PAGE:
Equation (Uncited)Image Tools
in which WL is the power output of the last complete workload (W), t is the time (min) for the final incomplete workload, and 5 and 50 are the increments for each workload for time (min) and power output (W), respectively. Subjects' expired air was collected into a customized Douglas bag gas analysis system, which incorporated an automated piston that allowed the volume of air displaced to be quantified, with O2 and CO2 analyzers (AEI Technologies, Pittsburgh, PA). The operation and calibration of this equipment have been described previously (28). Heart rate (HR: Polar S710® series, Polar, Finland), rating of perceived exertion (RPE; 3), and blood lactate (BLa: Radiometer ABL 700 Series, Copenhagen, Denmark) were recorded during the final 30 s of each workload.
After two to three sessions of familiarization with treadmill cycling, subjects undertook one habituation trial and, in the following week, two randomized experimental treatments that were separated by 2 d of recovery. Subjects were asked to refrain from vigorous exercise and caffeine intake for 12 and 3 h before each treatment, respectively. They were provided with food parcels before each trial to ensure that they followed a similar diet for the 24 h before both experimental treatments (energy: 15113 ± 1054 kJ; carbohydrate: 574 ± 46 g; fat; 77 ± 4 g; protein: 131 ± 9 g). To ensure that all subjects were adequately hydrated, they were asked to consume 5 mL·kg−1 body mass of water during the 2 h before testing.
Subjects presented to the laboratory at the same time of day for each testing session to control for circadian rhythm variations in core temperature. A midstream urine sample was collected before testing to determine urine specific gravity (UG1 refractometer, Atago, Tokyo, Japan) and to ensure euhydration. Each subject completed two fluid-replacement strategies (outlined below) in a counterbalanced, randomized manner to control for order effects.
The subjects' clothes and shoes were weighed. After this, they inserted a rectal thermistor (Single use Mon-a-therm Thermistor 400 Series, Mallinckrodt, Juárez Chih, Mexico) 10-12 cm beyond the anal sphincter to monitor rectal temperature (Tre). A cannula (Optiva 20G, Ethicon S.p.A, Pomezia, Italy) was inserted into a superficial forearm vein and kept patent during the test with a 0.9% saline solution (Sterisafe, Pharmacia & Upjohn, Perth, Australia). The subjects then entered the environmental chamber, which was maintained at an ambient temperature and relative humidity of 29.3 ± 0.4°C and 36.7 ± 4.6%, respectively. A fan that was set at the same speed (~15 km·h−1) and position (1.5 m from subject's face) for all treatments maintained air circulation. Skin thermistors (YSI 400 Series, YSI, Yellow Springs, OH) were attached to the forearm, chest, midthigh, and posterior calf in accordance with Ramanathan (26) to estimate mean skin temperature (Tsk). The subjects were then weighed, and nude mass was later determined by subtraction of the equipment and clothing masses.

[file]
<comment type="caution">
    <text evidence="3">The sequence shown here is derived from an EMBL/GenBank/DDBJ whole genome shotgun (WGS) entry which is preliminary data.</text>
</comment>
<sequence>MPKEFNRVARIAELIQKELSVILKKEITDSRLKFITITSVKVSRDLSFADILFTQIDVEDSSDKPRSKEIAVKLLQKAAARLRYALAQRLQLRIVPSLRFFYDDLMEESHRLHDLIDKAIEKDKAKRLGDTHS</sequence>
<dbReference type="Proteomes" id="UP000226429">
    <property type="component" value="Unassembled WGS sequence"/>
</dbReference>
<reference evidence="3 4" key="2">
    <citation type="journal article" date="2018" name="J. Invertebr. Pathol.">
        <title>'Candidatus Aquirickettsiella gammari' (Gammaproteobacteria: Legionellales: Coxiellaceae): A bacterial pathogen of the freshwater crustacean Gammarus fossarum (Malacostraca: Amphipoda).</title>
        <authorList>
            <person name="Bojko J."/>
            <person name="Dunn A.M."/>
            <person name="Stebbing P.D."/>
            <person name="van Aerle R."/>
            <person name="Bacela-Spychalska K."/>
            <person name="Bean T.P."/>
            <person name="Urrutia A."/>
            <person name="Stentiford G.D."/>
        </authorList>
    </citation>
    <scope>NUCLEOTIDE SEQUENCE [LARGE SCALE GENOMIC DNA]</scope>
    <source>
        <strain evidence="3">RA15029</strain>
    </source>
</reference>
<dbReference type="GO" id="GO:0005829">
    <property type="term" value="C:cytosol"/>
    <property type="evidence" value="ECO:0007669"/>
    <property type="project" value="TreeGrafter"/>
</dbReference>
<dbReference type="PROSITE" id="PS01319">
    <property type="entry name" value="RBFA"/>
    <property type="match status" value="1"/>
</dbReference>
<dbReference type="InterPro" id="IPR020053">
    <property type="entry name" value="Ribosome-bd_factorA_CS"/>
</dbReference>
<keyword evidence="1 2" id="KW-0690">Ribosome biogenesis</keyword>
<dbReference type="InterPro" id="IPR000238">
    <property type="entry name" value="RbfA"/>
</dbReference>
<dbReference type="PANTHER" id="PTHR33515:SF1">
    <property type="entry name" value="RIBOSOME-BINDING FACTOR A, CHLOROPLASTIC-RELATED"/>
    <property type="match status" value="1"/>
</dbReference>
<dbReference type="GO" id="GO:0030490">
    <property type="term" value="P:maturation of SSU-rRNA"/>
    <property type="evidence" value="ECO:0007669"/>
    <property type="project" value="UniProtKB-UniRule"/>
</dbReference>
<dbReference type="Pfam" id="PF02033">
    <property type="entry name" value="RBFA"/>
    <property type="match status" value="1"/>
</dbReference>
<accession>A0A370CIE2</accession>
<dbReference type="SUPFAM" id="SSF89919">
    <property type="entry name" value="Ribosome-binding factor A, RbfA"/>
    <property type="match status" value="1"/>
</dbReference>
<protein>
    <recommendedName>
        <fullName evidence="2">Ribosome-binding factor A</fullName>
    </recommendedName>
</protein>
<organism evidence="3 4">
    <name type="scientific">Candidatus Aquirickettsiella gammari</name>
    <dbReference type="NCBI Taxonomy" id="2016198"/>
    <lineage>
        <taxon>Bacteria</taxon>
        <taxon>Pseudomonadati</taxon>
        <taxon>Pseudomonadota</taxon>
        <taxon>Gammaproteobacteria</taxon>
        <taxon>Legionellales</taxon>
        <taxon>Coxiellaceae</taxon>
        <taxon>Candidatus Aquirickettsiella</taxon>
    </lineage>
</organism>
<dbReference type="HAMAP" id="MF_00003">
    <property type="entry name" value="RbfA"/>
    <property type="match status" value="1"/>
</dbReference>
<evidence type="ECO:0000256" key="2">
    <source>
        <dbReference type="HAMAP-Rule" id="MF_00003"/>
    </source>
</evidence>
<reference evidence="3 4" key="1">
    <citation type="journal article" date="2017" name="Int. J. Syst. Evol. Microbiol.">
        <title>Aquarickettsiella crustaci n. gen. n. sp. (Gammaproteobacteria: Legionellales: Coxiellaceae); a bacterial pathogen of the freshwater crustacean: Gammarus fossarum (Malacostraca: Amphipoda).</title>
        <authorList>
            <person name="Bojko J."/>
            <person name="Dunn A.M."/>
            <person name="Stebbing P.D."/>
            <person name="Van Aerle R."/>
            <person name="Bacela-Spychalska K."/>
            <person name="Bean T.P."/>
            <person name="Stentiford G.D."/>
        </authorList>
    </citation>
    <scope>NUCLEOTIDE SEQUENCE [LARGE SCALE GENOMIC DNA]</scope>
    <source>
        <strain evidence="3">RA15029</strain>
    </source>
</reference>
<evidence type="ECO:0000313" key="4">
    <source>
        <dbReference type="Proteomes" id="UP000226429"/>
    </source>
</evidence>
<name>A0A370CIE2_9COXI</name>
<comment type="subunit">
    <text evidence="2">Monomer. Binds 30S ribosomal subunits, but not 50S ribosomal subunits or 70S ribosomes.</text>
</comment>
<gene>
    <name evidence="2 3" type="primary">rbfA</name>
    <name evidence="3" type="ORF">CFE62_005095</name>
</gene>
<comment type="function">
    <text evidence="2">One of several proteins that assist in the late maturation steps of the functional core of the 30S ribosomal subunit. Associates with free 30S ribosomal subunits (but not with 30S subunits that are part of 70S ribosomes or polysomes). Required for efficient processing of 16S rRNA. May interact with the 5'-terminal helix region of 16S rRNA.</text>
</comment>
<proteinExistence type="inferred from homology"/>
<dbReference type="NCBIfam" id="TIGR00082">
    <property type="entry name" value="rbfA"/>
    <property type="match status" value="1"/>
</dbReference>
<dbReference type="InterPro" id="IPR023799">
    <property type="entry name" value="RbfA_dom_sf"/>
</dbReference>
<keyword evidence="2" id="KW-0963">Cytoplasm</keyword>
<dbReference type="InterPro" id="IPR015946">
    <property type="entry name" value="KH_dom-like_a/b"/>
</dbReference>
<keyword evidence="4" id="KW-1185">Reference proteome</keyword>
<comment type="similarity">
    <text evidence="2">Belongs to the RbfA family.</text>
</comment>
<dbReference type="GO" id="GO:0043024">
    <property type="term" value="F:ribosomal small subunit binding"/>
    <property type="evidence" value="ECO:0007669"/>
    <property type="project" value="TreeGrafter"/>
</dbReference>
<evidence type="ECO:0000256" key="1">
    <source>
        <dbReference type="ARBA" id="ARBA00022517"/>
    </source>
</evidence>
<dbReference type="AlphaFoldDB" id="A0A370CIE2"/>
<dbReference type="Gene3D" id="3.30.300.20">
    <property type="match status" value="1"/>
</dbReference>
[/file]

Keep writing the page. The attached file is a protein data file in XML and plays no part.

The subjects sat on the stationary cycle ergometer for 5 min to establish postural stability. A preexercise blood sample was then collected, and their first fluid bolus was consumed. They undertook a 2-h submaximal ride (SUBMAX) on the ergometer at 53% MAP while wearing a bicycle helmet to further simulate road conditions. This power output was chosen to replicate one seen in the field during a semimountainous professional male road race (24). During the SUBMAX, they consumed either a HIGH or LOW fluid intake. Once the 2-h SUBMAX was complete, the subjects were towel dried and reweighed. Then, each subject rode his own bicycle, which was fitted with a dynamically calibrated powermeter (SRM professional version powermeter, Schoeberer Rad Messtechnik Training System, Jülich, Germany), until exhaustion on a customized treadmill (Australian Institute of Sport, Canberra, Australia) at 8% gradient and at a speed that elicited 88% MAP. This intensity was selected to result in a time to exhaustion of 10-30 min, which approximates hill-climb durations commonly observed in international cycling road races (T.R. Ebert, unpublished observations). The transition from the stationary ergometer to the treadmill was < 3 min. Before the simulated hill climb, the SRM powermeter was zeroed and the tires were inflated to the same pressure (100 psi). Subjects received similar verbal encouragement throughout all treatments, and all timing devices in view were covered. The subjects indicated when they could no longer continue by verbally communicating with the investigator or by holding onto the treadmill's safety bar, at which time the session was stopped immediately. On cessation, they were again towel dried and weighed, then reweighed after voiding. Subjects did not receive any feedback on their performance until completion of the second time-to-exhaustion trial.